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Gender and society

Women central to the global fishing industry

Although women play a central role in the fishing industry in many parts of the world, their contribution has not been sufficiently recognised. Now, the gender perspective on fishing is finally asserting itself.

Daughters ignored as leaders of the family business

Who should take over the business after dad? Sons are still preferred to girls in family businesses.

Immigrant women fall out of the labour market

A part-time job does not necessarily mean long-term success for integration into working life. Many immigrant women fall out of the labour market after being employed for a while.

Piano – the best suited instrument for the female body

Straddling the legs around a cello was considered immoral; sitting by the piano was more becoming for a lady. Thus, women became important for the development of piano composition and play.

Less violence against women in Game of Thrones

One researcher believes that fans of the popular HBO series may have helped tone down the amount of violence against women in the upcoming season.

“Research has neglected the caring Arab man”

The cover of her new book shows an Arab man feeding a baby milk from a bottle. “This is my way of moving Middle Eastern gender studies in a new direction,” says Nefissa Naguib.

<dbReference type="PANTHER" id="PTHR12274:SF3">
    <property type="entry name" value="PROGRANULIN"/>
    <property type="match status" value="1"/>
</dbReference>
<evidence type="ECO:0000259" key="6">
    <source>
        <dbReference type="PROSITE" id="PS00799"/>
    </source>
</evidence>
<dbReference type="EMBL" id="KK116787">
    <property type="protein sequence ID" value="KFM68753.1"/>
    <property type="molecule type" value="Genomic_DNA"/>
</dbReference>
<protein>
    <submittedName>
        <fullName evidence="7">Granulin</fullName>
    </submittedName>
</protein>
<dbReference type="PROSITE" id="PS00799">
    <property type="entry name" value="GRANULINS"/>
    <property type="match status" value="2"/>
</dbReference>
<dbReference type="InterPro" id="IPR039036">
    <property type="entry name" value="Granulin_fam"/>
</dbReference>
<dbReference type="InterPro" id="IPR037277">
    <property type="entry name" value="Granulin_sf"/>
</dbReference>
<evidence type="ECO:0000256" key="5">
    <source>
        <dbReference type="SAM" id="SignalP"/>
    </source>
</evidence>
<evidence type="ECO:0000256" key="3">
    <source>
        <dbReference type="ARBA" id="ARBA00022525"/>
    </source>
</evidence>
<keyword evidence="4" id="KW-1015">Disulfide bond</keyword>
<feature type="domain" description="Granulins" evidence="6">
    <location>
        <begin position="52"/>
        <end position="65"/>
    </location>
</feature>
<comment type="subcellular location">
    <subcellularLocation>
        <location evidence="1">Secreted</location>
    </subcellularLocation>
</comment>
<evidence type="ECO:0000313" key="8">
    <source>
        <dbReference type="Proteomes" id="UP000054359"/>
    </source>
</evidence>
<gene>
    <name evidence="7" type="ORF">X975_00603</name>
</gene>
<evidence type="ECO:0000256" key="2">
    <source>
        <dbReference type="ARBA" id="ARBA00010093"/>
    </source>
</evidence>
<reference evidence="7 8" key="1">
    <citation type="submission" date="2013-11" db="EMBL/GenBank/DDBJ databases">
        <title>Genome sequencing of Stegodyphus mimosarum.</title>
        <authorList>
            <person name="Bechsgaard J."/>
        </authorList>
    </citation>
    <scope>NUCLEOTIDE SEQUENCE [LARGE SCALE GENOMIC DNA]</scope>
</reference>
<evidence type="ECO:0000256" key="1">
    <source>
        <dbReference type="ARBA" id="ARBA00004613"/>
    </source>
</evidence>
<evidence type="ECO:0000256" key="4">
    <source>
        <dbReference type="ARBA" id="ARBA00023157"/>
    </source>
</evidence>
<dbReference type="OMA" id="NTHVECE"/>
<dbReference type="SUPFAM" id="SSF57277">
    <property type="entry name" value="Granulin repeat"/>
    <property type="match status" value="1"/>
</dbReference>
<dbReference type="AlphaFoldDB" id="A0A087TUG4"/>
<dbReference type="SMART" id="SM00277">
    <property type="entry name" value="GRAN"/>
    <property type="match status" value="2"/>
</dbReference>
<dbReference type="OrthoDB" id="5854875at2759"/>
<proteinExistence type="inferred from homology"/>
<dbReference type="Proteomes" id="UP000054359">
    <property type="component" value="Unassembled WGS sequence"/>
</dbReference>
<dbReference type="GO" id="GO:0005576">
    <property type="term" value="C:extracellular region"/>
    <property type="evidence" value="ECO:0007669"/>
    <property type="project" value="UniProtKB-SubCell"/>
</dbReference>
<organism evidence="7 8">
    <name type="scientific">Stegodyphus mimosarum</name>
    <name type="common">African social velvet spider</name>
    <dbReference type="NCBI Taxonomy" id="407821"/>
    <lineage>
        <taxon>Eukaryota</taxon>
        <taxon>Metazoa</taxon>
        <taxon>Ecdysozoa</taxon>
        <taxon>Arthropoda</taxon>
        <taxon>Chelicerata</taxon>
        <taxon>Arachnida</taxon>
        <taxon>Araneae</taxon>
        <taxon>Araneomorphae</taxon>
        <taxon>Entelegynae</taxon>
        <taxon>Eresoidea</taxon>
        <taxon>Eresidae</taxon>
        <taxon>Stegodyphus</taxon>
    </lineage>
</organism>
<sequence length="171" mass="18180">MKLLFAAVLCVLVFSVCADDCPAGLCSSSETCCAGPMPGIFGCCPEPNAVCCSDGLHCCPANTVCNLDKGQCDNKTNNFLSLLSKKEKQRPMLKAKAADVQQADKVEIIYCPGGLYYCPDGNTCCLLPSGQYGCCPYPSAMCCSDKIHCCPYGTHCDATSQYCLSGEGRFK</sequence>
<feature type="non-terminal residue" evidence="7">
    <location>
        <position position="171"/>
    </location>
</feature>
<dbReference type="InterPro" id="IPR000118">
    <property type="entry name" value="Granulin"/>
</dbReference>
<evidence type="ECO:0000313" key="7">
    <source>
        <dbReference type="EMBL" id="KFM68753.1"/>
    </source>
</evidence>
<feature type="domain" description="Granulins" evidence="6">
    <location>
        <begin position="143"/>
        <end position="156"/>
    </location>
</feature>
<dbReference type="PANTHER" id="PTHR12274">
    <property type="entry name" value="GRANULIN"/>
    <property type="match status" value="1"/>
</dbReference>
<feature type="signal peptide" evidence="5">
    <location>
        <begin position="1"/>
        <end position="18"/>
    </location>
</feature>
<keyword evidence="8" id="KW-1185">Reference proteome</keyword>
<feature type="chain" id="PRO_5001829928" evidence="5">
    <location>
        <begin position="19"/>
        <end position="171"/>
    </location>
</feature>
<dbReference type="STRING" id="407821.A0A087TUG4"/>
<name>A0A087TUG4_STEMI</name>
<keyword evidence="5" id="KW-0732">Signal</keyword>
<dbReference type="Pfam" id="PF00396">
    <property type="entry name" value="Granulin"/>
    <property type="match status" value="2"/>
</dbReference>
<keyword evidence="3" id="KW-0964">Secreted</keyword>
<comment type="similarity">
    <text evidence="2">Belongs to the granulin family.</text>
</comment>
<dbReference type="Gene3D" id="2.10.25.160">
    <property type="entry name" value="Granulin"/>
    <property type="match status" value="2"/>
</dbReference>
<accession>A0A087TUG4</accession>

Why are we so obsessed with good girls?

Well performing, ambitious girls that develop psychological problems are often characterised as too good. However, the term "good girl" is neither a clinical diagnosis nor an established academic term.

Bodybuilders on drugs might be a case of male identity crisis

These pumped-up bodies may hide deep insecurities, according to one researcher.

Behind every successful woman stands a strong man?

New research suggests that women entrepreneurs should find male allies to get the business ball rolling. At least if they want to increase their chances for investor support.

The dress challenges the suit as the ultimate power outfit

Well-respected female leaders in Norway dress in a traditionally feminine way. This may change the way we perceive feminine signs and symbols, according to researchers.